dinars with Saddam Hussein’s face, fake old photographs, faded postcards – there are other Egyptian collectors, artists, and historians collecting pieces of the past, and not always for profit. Accumulating old objects, whether valuable or not, suggests connection with downtown Cairo’s material past as the area 
undergoes major changes, from the flight of historic institutions to news of investment-driven gentrification.

Read more at the Christian Science Monitor. Also check out Hanna‘s related post, which includes part one of a series of good old postcard pieces.

Cairo: Where You Can Get a Beer, Even During Ramadan

I wrote a story for the Faster Times travel section on the downtown drinking scene in Cairo, partly in response to a long and strange travel feature in the New York Times yesterday about visiting Cairo during Ramadan (hardly timely now in the middle of winter, when the holy month is not until next August). Not only did the writer admit that she spoke no Arabic, thus qualifying her to write so many words that read like a passerby-tourist, she complained about the lack of alcohol in Cairo, during the holy month of fasting no less. First of all, Arabs drink, whether Muslim or Christian, and it’s tiring to read stories — travel, news, or otherwise — in which the silly reporter breathes a sigh of relief over an overpriced drink at the Marriott, or Four Seasons, or other overpriced Western hotel that is inevitably listed in these kinds of articles. BUT more importantly, it’s wrong that you can’t drink in Cairo, even during Ramadan. The city is full of grimy and charming dive bars, relics of colonial grandeur, or at least smoky, cheap and local spots that are just the thing to fall outside the scope of the New York Times travel section. Here’s the beginning:

Only once have I ever been kicked out of Horreya. One of downtown Cairo’s busiest and grimiest drinking spots is rarely closed. But sure enough one night this fall, as the clock was pushing past three in the morning, the barkeep, who is in turns cantankerous and jolly as he swings at least a half dozen oversized beer bottles from his hands and drops one in front of you before you’ve finished the last, counted the empties on the table and pushed a few of us into the street. We all smiled. In the world of downtown drinking in Cairo, getting the boot from a saloon like Horreya as it shuts its door is rare.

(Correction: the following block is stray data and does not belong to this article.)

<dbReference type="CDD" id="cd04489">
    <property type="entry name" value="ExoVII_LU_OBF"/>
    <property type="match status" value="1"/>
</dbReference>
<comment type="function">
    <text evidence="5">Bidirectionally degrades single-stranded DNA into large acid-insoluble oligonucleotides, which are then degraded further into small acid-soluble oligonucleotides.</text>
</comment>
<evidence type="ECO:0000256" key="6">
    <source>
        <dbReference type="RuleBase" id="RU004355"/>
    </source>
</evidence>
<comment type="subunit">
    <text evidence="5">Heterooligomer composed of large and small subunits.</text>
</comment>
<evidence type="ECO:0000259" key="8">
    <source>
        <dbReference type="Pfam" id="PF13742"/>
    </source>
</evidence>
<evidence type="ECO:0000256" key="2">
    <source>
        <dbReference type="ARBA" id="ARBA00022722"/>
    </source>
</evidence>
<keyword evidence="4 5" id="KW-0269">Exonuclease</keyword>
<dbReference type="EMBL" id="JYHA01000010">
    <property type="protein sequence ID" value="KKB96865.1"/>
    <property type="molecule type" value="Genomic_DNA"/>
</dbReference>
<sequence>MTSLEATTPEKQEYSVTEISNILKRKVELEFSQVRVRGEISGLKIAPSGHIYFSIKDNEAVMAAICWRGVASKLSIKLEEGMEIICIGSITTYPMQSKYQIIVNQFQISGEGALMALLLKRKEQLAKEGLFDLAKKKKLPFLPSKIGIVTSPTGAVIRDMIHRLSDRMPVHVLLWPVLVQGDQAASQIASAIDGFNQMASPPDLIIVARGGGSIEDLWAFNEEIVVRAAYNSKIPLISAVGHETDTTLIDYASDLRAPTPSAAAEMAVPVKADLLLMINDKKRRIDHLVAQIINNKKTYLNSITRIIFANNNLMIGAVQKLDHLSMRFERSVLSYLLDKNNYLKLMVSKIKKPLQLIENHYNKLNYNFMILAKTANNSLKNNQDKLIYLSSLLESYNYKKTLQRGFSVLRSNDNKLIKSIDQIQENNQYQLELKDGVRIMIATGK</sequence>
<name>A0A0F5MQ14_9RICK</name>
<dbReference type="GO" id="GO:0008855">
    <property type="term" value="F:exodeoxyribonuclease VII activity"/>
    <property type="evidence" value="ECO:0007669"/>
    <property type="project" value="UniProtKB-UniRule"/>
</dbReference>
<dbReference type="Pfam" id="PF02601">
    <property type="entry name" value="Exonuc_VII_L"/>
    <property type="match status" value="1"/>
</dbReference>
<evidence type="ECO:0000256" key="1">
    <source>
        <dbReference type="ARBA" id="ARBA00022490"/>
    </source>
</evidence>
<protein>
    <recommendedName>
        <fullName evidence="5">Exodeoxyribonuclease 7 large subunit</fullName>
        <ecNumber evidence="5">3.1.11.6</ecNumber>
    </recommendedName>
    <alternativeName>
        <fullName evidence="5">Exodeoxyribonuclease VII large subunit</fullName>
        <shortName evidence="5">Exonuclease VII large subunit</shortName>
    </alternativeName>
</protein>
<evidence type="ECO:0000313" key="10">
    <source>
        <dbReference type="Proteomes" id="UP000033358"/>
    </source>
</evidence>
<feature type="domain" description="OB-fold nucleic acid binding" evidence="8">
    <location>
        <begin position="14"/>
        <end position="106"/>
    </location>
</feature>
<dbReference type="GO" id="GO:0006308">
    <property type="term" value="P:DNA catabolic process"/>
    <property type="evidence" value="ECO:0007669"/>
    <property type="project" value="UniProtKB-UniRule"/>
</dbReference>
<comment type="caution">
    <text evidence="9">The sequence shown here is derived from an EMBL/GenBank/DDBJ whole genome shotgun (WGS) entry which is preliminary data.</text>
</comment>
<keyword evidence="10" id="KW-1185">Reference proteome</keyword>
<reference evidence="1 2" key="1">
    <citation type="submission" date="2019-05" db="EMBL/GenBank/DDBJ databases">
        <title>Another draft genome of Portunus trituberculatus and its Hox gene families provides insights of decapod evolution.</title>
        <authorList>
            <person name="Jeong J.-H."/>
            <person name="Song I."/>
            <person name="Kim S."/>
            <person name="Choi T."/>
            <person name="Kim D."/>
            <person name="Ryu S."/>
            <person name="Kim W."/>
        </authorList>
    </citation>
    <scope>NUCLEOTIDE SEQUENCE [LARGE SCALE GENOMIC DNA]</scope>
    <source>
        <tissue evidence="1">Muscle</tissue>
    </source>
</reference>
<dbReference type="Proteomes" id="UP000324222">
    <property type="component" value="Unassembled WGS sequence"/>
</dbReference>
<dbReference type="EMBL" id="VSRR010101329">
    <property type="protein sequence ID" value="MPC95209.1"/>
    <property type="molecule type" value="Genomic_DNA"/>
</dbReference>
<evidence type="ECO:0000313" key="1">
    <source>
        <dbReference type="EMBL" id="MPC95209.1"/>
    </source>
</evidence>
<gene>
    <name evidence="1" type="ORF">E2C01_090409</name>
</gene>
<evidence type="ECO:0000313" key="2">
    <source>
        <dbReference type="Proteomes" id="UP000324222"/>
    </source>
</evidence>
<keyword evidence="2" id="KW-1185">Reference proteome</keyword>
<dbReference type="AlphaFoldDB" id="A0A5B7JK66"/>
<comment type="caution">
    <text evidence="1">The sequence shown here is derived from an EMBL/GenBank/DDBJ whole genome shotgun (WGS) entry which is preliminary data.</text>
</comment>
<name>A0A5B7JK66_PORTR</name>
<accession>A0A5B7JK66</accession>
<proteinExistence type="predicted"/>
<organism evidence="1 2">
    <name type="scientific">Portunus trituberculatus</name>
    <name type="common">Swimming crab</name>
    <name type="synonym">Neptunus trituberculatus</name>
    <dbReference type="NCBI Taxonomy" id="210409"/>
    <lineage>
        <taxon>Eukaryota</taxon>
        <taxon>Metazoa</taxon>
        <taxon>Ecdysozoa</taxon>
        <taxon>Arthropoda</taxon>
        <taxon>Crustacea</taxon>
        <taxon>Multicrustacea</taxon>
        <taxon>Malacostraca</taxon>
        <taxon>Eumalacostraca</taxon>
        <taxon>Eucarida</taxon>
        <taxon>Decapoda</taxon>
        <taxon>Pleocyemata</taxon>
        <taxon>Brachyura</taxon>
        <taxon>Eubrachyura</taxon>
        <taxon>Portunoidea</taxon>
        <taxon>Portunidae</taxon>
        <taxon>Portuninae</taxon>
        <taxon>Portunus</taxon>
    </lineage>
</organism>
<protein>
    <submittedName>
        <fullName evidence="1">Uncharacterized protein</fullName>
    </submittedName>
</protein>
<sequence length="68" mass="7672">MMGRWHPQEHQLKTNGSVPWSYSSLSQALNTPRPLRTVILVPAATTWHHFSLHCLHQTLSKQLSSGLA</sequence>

Read the rest here.

To Stop Cairo from Smoking

There have been various articles and reports for a while now about how this is happening, or how it’s not happening. Is it actually happening now? Seems not, entirely, since the ban reported on has been flaunted and overturned before.

To illuminate this point, I’ll refer to Eugene Rogan’s superb new history, “The Arabs,” which I started reading in Beirut during a recent visit over Eid.

In mid-18th century Damascus, the Ottoman governor wanted to abolish prostitution, which was plaguing the conservative city in the view of a barber, Ahmad al-Budayri, whose diary Rogan reads as an excellent source of social history. Problem was, many Damascenes admired these ladies, who eschewed veils and let their hair down, got drunk, and (one of them) even stabbed a leading judge in downtown Damascus. Various crackdowns and legal bans on prostitution failed. As the barber Budayri lamented corruption and the “prostitutes [who] proliferated in the markets, day and night,” the Ottoman governor, As’ad Pasha al-Azm gave up his anti-prostitution campaign. He “abandoned all efforts to expel the bold prostitutes,” Rogan writes “and chose to tax them instead.”

So, Cairo and your aged President. Why not tax the smokes?

Jingo hooligans and the police state

Things are getting increasingly strange here. Hosni Mubarak’s eldest son, Alaa, has basically added fuel to peoples’ fake fire against Algeria – the government co-opting popular frustrations with Wednesday’s loss and the news that Egyptian businesses in Algeria were attacked and Egyptian fans in Khartoum were assaulted by Algerians.”It is impossible that we as Egyptians take this, we have to stand up and say ‘enough,'” said Alaa, who had traveled to Khartoum for Wednesday’s game, the AP reported. “There should be a stance, we have had enough. When you insult my dignity … I will beat you on the head,” added the younger Mubarak.”

Today Zamalek is a cordoned police zone, thousands of Central Security troops and dozens of trucks not only around the Algerian Embassy, but on every side street on that side of the island. Honking horns and chants against Algeria can be heard in the air — I was walking near the Indian Embassy this afternoon and heard crowds, probably across the river in Bulaq. 26th of July street is littered with rocks, garbage, and broken glass. Storefronts on money exchanges and the various other shops — Egyptian stores — were smashed late last night, early this morning.

I took some video of the protests on 26th of July last night, but before the rioting really took off. Still, people were burning Algerian flags, waving huge Egyptian ones, and chanting insults to Algeria – (not just “Allahu Akbar” as the AP and other agencies focus on). More vulgar things.. insults more suitable for a kind of soccer riot, which this is, sort of, but is clearly ballooning into something else.